Let us consider three indifference curves IC1 and IC2 and IC3. IC2 is a higher indifference curve than IC1 and IC3 is a higher indifference curve than IC2. Every point that lies on IC2 gives higher satisfaction than that of IC1. Every point that lies on IC3 gives higher satisfaction than that of IC2 because they contain more quantity of both goods (X and Y) than the combinations on lower ICs. Hence, by the assumption of non-satiety, the consumer prefers IC3 to IC2. Similarly, we will prefer any other combination that lies on IC2 than on IC1.

#### 5. Indifference curves are not necessarily parallel:

Another important property of the indifference curve is that Indifference curves are not necessarily parallel. Though indifference curves are falling, negatively sloped to the right, yet the rate of fall will not be the same for all indifference curves. In other words, the diminishing marginal rate of substitution between the goods is not the same in the case of all indifference schedules. Therefore, it is not necessary to be parallel between two indifference curves.

The starting point of IC1 and IC2 is very near in the above figure. When ICs are nearer to X-axis their gap becomes higher and higher. The diminishing marginal rate of substation between X and Y commodity is not equal so IC and IC2 are not parallel.

#### 6. Indifference curve does not touch either of the axes:

If indifference curve IC2 touches X-axis as shown in the figure below at M, the consumer will be having OM of goods X and no Y. Similarly, if an indifference curve IC touches the Y-axis at N, the consumer will be having only ON of good Y and no X. Such curves violate the assumption that the consumer buys two goods in a combination. Therefore, indifference curves do not touch either of the axes.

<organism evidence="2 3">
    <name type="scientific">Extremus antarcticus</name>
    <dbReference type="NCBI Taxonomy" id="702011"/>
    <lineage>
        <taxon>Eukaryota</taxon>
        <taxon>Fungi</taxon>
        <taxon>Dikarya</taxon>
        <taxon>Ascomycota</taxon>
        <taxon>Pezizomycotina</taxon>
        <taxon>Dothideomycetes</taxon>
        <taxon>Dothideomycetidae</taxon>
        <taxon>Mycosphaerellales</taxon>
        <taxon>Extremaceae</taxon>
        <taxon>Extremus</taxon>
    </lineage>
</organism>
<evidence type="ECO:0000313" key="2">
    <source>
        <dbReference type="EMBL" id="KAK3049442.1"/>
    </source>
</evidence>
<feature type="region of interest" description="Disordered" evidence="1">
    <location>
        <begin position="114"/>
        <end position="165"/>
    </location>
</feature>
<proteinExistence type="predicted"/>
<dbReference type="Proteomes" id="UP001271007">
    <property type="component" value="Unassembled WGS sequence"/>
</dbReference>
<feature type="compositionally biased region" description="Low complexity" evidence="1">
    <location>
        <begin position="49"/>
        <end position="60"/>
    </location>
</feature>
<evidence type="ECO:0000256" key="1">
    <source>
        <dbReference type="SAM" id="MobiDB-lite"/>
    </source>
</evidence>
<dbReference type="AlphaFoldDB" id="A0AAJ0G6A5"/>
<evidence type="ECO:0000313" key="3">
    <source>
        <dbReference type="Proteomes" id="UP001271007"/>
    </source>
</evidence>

#### 7. An indifference curve may not necessarily be a straight line:

An indifference curve is not linear or straight-line because the diminishing marginal rate of substitution between two goods may not be the same. One individual may not be giving up the same units of X goods to obtain the same units of goods Y.

An indifference curve may not take the shape as shown in the figure above.

#### 8. Combinations that lie on an indifference curve give the same level of satisfaction:

All the combinations that lie on an indifference curve give the same level of satisfaction. When a consumer consumes a large number of goods and services, he finds that one commodity serves as a substitute for another. This allows him to substitute one commodity for another one. In this case, he can make various combinations of two goods that give him the same level of satisfaction.

In the above figure, all the combination points A, B, C, D, and E yield the same level of satisfaction to a consumer. Furthermore, any combination along this IC gives the same satisfaction as that of combinations A, B, C, D, and E.

#### 9. Two indifference curves include more indifference curves between their gap:

There can be as many indifference curves between the gap or the open space between the indifference curves IC1 and IC2 as shown in the figure below:
The satisfaction derived from the indifference curves that are in between IC1 and IC2 is less than the higher indifference curve IC1 and more than the lower indifference curve IC2.